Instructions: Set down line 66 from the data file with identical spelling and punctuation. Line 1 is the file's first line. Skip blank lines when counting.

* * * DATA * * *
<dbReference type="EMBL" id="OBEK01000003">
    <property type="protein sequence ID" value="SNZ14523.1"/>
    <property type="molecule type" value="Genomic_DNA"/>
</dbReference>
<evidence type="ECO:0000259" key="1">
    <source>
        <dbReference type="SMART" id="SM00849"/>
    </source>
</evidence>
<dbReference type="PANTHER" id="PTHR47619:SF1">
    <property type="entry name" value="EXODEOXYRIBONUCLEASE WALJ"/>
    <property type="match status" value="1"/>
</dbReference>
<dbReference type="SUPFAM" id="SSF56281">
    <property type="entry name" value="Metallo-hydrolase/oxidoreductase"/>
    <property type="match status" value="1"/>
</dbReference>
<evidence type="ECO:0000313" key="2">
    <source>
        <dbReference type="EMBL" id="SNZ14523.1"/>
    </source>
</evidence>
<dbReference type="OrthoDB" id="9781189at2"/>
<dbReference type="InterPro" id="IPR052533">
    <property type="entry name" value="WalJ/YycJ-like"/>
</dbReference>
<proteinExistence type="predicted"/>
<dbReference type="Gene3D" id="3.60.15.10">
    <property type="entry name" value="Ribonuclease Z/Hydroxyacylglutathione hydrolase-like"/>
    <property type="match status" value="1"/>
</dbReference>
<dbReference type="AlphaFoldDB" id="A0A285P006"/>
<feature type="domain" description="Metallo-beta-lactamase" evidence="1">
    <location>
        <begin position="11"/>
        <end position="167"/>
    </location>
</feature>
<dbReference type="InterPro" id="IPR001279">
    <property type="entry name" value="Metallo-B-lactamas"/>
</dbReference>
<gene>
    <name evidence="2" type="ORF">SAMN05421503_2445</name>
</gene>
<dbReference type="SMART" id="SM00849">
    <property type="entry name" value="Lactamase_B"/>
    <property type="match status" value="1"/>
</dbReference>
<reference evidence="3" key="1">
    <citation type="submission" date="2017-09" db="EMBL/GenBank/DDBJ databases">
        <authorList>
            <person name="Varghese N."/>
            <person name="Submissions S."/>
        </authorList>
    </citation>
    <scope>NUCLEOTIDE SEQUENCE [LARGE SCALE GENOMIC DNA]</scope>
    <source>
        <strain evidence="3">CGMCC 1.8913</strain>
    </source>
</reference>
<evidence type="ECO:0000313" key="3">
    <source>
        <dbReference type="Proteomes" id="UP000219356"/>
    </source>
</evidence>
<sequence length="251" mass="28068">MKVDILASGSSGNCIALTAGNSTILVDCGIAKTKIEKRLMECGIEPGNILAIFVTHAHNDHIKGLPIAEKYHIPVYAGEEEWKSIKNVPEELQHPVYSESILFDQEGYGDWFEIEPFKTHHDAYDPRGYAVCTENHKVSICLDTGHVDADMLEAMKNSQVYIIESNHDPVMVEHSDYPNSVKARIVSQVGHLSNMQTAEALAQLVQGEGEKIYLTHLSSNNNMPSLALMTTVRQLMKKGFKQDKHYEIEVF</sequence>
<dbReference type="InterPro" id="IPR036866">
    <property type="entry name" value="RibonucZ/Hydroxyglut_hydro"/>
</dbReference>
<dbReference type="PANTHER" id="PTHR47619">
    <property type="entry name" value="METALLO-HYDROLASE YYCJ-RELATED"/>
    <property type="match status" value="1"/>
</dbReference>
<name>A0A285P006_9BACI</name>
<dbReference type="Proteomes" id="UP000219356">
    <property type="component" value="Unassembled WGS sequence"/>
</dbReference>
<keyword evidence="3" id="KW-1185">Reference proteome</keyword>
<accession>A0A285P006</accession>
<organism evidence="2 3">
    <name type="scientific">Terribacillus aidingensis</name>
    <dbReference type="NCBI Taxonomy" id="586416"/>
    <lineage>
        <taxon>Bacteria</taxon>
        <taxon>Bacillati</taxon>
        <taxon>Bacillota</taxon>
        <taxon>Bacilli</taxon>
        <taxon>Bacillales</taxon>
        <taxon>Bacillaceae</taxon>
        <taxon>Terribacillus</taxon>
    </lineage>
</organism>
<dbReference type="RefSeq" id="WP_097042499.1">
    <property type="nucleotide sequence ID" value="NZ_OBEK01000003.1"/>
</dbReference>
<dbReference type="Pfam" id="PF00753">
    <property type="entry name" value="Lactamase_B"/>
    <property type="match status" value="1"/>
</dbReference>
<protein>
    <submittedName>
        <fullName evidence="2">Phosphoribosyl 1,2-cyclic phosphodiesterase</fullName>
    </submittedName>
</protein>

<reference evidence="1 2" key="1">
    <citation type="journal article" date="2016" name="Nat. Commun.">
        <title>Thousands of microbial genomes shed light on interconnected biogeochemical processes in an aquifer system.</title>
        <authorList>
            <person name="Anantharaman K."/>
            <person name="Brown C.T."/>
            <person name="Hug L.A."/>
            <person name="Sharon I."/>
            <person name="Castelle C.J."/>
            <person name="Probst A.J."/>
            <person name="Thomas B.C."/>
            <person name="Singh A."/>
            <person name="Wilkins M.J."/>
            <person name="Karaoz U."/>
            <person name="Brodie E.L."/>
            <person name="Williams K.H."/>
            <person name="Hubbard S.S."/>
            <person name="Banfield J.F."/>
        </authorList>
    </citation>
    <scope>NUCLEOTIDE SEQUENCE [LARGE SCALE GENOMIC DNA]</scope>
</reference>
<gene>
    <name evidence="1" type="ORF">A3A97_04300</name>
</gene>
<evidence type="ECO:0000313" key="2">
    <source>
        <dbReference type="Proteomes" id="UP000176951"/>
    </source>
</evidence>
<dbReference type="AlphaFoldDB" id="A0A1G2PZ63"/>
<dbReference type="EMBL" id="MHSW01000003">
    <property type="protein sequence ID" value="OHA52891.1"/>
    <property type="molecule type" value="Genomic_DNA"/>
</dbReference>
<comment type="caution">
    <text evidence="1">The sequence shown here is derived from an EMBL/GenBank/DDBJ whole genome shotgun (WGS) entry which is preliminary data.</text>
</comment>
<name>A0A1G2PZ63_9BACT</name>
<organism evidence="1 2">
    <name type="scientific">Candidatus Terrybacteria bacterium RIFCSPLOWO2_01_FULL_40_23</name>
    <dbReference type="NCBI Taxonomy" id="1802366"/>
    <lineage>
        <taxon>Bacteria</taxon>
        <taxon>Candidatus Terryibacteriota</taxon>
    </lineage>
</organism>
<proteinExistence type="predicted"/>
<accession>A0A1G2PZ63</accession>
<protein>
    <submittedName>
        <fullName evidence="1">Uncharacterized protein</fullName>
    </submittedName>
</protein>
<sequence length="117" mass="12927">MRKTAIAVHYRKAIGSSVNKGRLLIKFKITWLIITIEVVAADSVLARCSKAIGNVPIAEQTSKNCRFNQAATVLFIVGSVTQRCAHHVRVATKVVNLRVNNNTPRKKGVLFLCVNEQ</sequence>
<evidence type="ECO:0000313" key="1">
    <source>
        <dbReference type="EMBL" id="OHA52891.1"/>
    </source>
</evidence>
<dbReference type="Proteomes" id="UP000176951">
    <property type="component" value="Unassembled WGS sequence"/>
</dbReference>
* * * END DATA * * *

<sequence length="251" mass="28068">MKVDILASGSSGNCIALTAGNSTILVDCGIAKTKIEKRLMECGIEPGNILAIFVTHAHNDHIKGLPIAEKYHIPVYAGEEEWKSIKNVPEELQHPVYSESILFDQEGYGDWFEIEPFKTHHDAYDPRGYAVCTENHKVSICLDTGHVDADMLEAMKNSQVYIIESNHDPVMVEHSDYPNSVKARIVSQVGHLSNMQTAEALAQLVQGEGEKIYLTHLSSNNNMPSLALMTTVRQLMKKGFKQDKHYEIEVF</sequence>